Music Matters: The Blue Note Reissue Series
As a Van Gelder recording, Cliff Craft has one unusual feature. It was recorded in 1957, the first year stereo was widely employed. The date pushes both horns to the far left, instead of the more common split arrangement. The piano is nicely recessed into the stage, and is as fully realized as any in this catalog. The walking bass line on "Soul-Lo Blues" is forward in the mix with a terrific "thwack," and the cymbals have a widely dispersed ringing tone to them. Overall this is an excellent recording with smooth, detailed sound and terrific instrument definition.
Gil Melle's Patterns In Jazz warrants special attention on several levels. Melle himself, a bit of a renaissance man, had a relatively short tenure as a performing jazz musician during the 1950s, before moving on to film and television soundtracks. As a baritone saxophonist, he was cool and laid back, sounding more LA than NYC. The album features a quintet including the guitar of Bert Cinderella in place of the more common piano in the rhythm section. Melle shows his talent for arranging, with some unusual bass note harmonies. The record is rooted in bebop, but Melle also adds some notably advanced harmonic structures. "Weird Valley" features an awkward little melody and some ear-catching contrapuntal surprises. Even a warhorse like "Moonlight In Vermont" has been reworked into something truly original. Melle was not the most powerful saxophonist, but he played to his own strengths, focusing on mood and atmosphere over bombast. The album is utterly charming.
Patterns In Jazz also taps a long controversy between mono and stereo Blue Note records. The debate often focuses on the hard, left-right panning of the instruments on the stereo records, and whether the mono pressings just sound more natural. Rudy Van Gelder began recording in stereo in 1957, using both stereo and mono tapes in tandem for a short time before abandoning mono altogether. Doing its part to fuel the flames, the Music Matters gang discovered that beginning in mid 1957 all of the mono issues were down-mixed from stereo masters. Each box was in fact marked in Van Gelder's hand, "Mo(no) master made 50/50 from stereo."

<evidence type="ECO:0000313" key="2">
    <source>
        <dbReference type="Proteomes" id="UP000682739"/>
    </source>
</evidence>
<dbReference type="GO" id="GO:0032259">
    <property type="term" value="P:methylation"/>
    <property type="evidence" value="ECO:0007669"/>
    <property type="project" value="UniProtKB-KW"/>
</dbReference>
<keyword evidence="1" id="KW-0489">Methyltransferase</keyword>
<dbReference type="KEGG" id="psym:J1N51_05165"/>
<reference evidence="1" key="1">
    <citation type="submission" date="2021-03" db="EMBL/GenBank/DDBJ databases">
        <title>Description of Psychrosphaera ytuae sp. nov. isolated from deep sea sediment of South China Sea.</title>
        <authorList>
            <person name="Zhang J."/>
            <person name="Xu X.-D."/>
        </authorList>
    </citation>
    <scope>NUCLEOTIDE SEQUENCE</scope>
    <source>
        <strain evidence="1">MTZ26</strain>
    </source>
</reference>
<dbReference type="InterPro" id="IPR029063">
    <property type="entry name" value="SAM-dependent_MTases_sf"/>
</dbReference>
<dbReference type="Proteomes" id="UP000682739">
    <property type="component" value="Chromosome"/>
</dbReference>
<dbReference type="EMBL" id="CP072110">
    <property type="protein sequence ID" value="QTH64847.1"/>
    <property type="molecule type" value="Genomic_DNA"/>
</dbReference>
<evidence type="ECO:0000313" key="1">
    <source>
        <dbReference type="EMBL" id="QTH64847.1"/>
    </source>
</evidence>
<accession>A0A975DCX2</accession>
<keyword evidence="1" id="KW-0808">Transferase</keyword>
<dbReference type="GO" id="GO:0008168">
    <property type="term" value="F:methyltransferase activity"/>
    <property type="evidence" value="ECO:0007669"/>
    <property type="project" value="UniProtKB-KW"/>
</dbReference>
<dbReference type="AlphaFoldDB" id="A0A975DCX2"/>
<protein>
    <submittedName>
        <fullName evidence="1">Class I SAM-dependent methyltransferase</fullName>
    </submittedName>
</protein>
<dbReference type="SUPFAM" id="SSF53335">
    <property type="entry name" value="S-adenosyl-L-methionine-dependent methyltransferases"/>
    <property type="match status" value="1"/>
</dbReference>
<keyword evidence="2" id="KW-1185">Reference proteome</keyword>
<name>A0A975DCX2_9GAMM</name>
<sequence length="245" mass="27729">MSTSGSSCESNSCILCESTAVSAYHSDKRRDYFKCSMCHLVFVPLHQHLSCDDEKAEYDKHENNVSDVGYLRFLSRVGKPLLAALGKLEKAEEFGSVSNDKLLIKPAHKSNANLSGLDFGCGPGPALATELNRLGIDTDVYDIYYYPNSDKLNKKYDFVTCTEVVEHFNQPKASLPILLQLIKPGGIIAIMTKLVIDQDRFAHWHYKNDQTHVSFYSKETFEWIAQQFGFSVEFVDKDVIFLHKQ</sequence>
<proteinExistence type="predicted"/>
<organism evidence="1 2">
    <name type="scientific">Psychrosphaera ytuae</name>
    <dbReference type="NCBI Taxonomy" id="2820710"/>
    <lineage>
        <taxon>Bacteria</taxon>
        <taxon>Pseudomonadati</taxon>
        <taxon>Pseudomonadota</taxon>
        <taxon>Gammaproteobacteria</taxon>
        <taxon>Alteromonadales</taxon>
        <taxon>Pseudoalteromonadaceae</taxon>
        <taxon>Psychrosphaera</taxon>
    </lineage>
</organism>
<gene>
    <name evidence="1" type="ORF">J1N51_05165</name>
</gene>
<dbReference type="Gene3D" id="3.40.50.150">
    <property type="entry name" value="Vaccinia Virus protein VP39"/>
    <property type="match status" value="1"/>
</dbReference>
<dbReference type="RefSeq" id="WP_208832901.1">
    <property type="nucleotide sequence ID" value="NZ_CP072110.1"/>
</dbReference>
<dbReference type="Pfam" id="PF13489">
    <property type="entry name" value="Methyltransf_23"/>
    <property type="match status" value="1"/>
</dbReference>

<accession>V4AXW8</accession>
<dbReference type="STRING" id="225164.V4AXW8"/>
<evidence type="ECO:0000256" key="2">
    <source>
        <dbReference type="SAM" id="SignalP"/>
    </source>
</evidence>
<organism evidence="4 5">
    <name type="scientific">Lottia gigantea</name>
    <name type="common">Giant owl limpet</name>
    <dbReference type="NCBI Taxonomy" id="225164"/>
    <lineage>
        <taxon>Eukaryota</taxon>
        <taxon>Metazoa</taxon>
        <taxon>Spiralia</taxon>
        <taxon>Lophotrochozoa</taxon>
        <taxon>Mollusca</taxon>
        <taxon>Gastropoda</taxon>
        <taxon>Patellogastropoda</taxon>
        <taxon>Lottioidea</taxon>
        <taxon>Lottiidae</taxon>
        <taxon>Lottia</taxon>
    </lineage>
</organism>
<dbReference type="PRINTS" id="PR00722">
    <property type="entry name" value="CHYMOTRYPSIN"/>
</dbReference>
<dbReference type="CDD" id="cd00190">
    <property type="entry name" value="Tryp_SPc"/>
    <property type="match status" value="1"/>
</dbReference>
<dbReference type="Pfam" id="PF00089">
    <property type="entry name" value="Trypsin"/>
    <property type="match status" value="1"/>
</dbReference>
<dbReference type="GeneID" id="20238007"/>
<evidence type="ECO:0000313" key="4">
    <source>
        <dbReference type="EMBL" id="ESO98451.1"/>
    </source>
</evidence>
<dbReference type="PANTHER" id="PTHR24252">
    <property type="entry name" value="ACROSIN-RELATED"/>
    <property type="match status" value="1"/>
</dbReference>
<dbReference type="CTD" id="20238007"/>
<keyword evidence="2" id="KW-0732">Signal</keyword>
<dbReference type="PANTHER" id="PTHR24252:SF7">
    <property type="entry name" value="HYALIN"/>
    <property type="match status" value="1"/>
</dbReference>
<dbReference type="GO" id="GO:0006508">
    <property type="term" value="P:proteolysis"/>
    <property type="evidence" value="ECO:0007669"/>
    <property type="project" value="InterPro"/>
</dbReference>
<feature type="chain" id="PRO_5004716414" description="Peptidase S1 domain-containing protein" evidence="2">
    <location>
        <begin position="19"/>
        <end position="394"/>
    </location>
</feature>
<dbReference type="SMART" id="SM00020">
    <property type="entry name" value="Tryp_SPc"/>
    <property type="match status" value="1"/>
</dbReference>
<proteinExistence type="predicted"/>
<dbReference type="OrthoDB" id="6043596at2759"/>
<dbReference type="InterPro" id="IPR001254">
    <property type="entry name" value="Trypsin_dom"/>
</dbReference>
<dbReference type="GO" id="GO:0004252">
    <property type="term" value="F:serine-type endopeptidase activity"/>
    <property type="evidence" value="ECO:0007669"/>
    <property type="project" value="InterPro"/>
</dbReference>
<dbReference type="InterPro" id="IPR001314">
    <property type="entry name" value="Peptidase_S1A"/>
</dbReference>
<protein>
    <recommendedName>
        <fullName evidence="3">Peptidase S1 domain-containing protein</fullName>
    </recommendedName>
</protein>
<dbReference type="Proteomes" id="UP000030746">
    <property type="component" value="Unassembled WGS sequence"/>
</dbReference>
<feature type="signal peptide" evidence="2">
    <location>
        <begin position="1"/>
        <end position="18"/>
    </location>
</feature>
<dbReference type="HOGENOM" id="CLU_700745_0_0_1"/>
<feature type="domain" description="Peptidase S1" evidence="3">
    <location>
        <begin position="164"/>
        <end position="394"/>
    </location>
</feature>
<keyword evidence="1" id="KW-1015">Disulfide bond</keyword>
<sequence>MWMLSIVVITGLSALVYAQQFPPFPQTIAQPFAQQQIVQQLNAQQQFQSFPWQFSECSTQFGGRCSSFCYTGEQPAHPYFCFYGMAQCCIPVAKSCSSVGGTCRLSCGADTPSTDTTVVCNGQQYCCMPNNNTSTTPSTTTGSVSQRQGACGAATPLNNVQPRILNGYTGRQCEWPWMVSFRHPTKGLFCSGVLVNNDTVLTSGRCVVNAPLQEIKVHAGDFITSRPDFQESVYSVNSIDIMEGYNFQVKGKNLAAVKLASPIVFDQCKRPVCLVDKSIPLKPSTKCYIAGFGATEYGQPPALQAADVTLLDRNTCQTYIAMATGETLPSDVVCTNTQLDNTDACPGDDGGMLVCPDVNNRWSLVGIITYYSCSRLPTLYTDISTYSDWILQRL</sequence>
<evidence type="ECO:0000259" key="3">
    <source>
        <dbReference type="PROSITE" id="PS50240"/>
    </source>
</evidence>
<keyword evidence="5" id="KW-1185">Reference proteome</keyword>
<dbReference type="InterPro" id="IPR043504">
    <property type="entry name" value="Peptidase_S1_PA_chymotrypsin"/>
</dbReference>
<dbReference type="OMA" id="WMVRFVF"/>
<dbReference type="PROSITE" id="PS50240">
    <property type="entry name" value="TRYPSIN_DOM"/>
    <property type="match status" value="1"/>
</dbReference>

As one of the few true mono recordings in the series, Patterns In Jazz certainly won't settle this controversy, but its sound is revelatory. Mono recordings can sometimes sound stacked, with all of the instruments arranged in a narrow vertical pile. By contrast, Patterns In Jazz might be described as "Big Mono." The image is large and unified, very much the way a combo on a small bandstand in a club might sound. The instruments are centered, but there are discernable depth and lateral cues. The bell chimes, for example, on "Nice Question," very clearly originate deep in the right side of the sound field. On the aforementioned "Moonlight In Vermont," Melle's horn stands clearly forward of the band in a way that even the best modern recordings have trouble capturing. The album delivers some serious ammunition to the one-track camp: an exceptional example of a well- engineered, high-quality mono recording. It is also one of the overall best recordings in the series: a true "must hear" pressing.
If that sounds like a favorable review, it is. But that's not to say there aren't a few downsides.
First, as 45rpm records, some of the sides have only one track on them. Expect to get up every five minutes or so to turn them over. No big deal.
Second, at $50, these are expensive records.